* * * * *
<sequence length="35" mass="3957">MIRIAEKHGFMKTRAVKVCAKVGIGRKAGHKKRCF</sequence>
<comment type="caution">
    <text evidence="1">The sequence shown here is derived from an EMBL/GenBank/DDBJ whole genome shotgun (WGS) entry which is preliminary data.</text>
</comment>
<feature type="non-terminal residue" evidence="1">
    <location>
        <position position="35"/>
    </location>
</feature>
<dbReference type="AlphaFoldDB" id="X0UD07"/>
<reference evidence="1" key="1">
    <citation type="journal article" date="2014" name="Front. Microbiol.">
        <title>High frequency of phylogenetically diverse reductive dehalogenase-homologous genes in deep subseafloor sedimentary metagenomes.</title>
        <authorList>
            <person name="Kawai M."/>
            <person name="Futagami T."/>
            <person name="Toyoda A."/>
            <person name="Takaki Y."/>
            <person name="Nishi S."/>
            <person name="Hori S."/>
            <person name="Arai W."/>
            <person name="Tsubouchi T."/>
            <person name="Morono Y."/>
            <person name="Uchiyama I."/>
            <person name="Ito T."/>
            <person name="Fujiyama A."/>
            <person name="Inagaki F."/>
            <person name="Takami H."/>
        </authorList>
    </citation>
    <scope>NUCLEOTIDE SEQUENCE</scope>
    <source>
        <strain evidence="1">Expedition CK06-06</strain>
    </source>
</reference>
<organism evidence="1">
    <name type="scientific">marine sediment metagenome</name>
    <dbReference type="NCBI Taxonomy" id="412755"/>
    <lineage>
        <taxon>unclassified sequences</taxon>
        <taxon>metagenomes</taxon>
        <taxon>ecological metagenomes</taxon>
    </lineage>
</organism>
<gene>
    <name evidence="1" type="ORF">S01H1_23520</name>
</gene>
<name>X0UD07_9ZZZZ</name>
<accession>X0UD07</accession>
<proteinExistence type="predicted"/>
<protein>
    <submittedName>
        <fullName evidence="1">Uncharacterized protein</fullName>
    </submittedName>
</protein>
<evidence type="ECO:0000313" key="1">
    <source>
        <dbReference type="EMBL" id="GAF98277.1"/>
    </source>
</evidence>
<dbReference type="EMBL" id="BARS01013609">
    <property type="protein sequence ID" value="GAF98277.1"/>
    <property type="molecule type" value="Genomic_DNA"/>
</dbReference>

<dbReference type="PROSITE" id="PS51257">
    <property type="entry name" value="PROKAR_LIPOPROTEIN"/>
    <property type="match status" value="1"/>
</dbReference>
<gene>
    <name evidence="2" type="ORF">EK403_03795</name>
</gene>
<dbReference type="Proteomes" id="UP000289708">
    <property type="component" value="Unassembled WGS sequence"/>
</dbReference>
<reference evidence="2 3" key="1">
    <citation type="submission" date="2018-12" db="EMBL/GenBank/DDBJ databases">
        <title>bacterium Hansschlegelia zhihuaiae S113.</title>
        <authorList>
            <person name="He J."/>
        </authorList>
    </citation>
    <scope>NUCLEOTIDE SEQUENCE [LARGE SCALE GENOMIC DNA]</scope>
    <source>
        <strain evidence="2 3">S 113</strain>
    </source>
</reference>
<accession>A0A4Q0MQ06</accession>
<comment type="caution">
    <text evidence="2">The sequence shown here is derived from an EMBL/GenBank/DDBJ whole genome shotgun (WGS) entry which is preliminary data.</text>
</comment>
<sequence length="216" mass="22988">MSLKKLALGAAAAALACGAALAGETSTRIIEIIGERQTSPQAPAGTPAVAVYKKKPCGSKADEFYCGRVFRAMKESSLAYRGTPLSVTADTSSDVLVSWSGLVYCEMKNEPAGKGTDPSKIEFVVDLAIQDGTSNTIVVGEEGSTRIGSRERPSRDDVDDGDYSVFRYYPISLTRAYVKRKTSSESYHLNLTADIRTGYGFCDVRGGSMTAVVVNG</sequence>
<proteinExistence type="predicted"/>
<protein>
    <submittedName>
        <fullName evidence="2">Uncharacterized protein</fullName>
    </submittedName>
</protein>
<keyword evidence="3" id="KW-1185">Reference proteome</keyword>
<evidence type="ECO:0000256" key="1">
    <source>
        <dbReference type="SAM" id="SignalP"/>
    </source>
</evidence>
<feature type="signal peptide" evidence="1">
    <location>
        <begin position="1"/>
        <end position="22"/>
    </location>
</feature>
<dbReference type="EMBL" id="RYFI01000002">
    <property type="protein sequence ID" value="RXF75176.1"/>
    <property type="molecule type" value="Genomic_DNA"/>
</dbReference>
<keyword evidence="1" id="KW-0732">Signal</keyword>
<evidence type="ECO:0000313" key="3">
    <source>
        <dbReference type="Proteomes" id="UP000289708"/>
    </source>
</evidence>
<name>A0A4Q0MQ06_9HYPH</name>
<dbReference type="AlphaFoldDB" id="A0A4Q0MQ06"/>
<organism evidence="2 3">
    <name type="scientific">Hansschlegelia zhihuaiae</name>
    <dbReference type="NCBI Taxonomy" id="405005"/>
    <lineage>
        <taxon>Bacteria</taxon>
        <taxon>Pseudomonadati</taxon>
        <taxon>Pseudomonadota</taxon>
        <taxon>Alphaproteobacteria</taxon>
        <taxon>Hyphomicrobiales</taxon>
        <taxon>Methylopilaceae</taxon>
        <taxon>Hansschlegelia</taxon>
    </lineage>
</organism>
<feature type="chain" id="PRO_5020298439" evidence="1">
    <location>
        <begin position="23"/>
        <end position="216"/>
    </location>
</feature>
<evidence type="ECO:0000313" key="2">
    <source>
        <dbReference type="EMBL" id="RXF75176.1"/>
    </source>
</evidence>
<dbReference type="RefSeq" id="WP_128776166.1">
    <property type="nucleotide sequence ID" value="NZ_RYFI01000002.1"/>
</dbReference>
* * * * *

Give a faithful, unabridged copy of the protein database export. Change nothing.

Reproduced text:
<sequence length="35" mass="3957">MIRIAEKHGFMKTRAVKVCAKVGIGRKAGHKKRCF</sequence>
<comment type="caution">
    <text evidence="1">The sequence shown here is derived from an EMBL/GenBank/DDBJ whole genome shotgun (WGS) entry which is preliminary data.</text>
</comment>
<feature type="non-terminal residue" evidence="1">
    <location>
        <position position="35"/>
    </location>
</feature>
<dbReference type="AlphaFoldDB" id="X0UD07"/>
<reference evidence="1" key="1">
    <citation type="journal article" date="2014" name="Front. Microbiol.">
        <title>High frequency of phylogenetically diverse reductive dehalogenase-homologous genes in deep subseafloor sedimentary metagenomes.</title>
        <authorList>
            <person name="Kawai M."/>
            <person name="Futagami T."/>
            <person name="Toyoda A."/>
            <person name="Takaki Y."/>
            <person name="Nishi S."/>
            <person name="Hori S."/>
            <person name="Arai W."/>
            <person name="Tsubouchi T."/>
            <person name="Morono Y."/>
            <person name="Uchiyama I."/>
            <person name="Ito T."/>
            <person name="Fujiyama A."/>
            <person name="Inagaki F."/>
            <person name="Takami H."/>
        </authorList>
    </citation>
    <scope>NUCLEOTIDE SEQUENCE</scope>
    <source>
        <strain evidence="1">Expedition CK06-06</strain>
    </source>
</reference>
<organism evidence="1">
    <name type="scientific">marine sediment metagenome</name>
    <dbReference type="NCBI Taxonomy" id="412755"/>
    <lineage>
        <taxon>unclassified sequences</taxon>
        <taxon>metagenomes</taxon>
        <taxon>ecological metagenomes</taxon>
    </lineage>
</organism>
<gene>
    <name evidence="1" type="ORF">S01H1_23520</name>
</gene>
<name>X0UD07_9ZZZZ</name>
<accession>X0UD07</accession>
<proteinExistence type="predicted"/>
<protein>
    <submittedName>
        <fullName evidence="1">Uncharacterized protein</fullName>
    </submittedName>
</protein>
<evidence type="ECO:0000313" key="1">
    <source>
        <dbReference type="EMBL" id="GAF98277.1"/>
    </source>
</evidence>
<dbReference type="EMBL" id="BARS01013609">
    <property type="protein sequence ID" value="GAF98277.1"/>
    <property type="molecule type" value="Genomic_DNA"/>
</dbReference>

<dbReference type="PROSITE" id="PS51257">
    <property type="entry name" value="PROKAR_LIPOPROTEIN"/>
    <property type="match status" value="1"/>
</dbReference>
<gene>
    <name evidence="2" type="ORF">EK403_03795</name>
</gene>
<dbReference type="Proteomes" id="UP000289708">
    <property type="component" value="Unassembled WGS sequence"/>
</dbReference>
<reference evidence="2 3" key="1">
    <citation type="submission" date="2018-12" db="EMBL/GenBank/DDBJ databases">
        <title>bacterium Hansschlegelia zhihuaiae S113.</title>
        <authorList>
            <person name="He J."/>
        </authorList>
    </citation>
    <scope>NUCLEOTIDE SEQUENCE [LARGE SCALE GENOMIC DNA]</scope>
    <source>
        <strain evidence="2 3">S 113</strain>
    </source>
</reference>
<accession>A0A4Q0MQ06</accession>
<comment type="caution">
    <text evidence="2">The sequence shown here is derived from an EMBL/GenBank/DDBJ whole genome shotgun (WGS) entry which is preliminary data.</text>
</comment>
<sequence length="216" mass="22988">MSLKKLALGAAAAALACGAALAGETSTRIIEIIGERQTSPQAPAGTPAVAVYKKKPCGSKADEFYCGRVFRAMKESSLAYRGTPLSVTADTSSDVLVSWSGLVYCEMKNEPAGKGTDPSKIEFVVDLAIQDGTSNTIVVGEEGSTRIGSRERPSRDDVDDGDYSVFRYYPISLTRAYVKRKTSSESYHLNLTADIRTGYGFCDVRGGSMTAVVVNG</sequence>
<proteinExistence type="predicted"/>
<protein>
    <submittedName>
        <fullName evidence="2">Uncharacterized protein</fullName>
    </submittedName>
</protein>
<keyword evidence="3" id="KW-1185">Reference proteome</keyword>
<evidence type="ECO:0000256" key="1">
    <source>
        <dbReference type="SAM" id="SignalP"/>
    </source>
</evidence>
<feature type="signal peptide" evidence="1">
    <location>
        <begin position="1"/>
        <end position="22"/>
    </location>
</feature>
<dbReference type="EMBL" id="RYFI01000002">
    <property type="protein sequence ID" value="RXF75176.1"/>
    <property type="molecule type" value="Genomic_DNA"/>
</dbReference>
<keyword evidence="1" id="KW-0732">Signal</keyword>
<evidence type="ECO:0000313" key="3">
    <source>
        <dbReference type="Proteomes" id="UP000289708"/>
    </source>
</evidence>
<name>A0A4Q0MQ06_9HYPH</name>
<dbReference type="AlphaFoldDB" id="A0A4Q0MQ06"/>
<organism evidence="2 3">
    <name type="scientific">Hansschlegelia zhihuaiae</name>
    <dbReference type="NCBI Taxonomy" id="405005"/>
    <lineage>
        <taxon>Bacteria</taxon>
        <taxon>Pseudomonadati</taxon>
        <taxon>Pseudomonadota</taxon>
        <taxon>Alphaproteobacteria</taxon>
        <taxon>Hyphomicrobiales</taxon>
        <taxon>Methylopilaceae</taxon>
        <taxon>Hansschlegelia</taxon>
    </lineage>
</organism>
<feature type="chain" id="PRO_5020298439" evidence="1">
    <location>
        <begin position="23"/>
        <end position="216"/>
    </location>
</feature>
<evidence type="ECO:0000313" key="2">
    <source>
        <dbReference type="EMBL" id="RXF75176.1"/>
    </source>
</evidence>
<dbReference type="RefSeq" id="WP_128776166.1">
    <property type="nucleotide sequence ID" value="NZ_RYFI01000002.1"/>
</dbReference>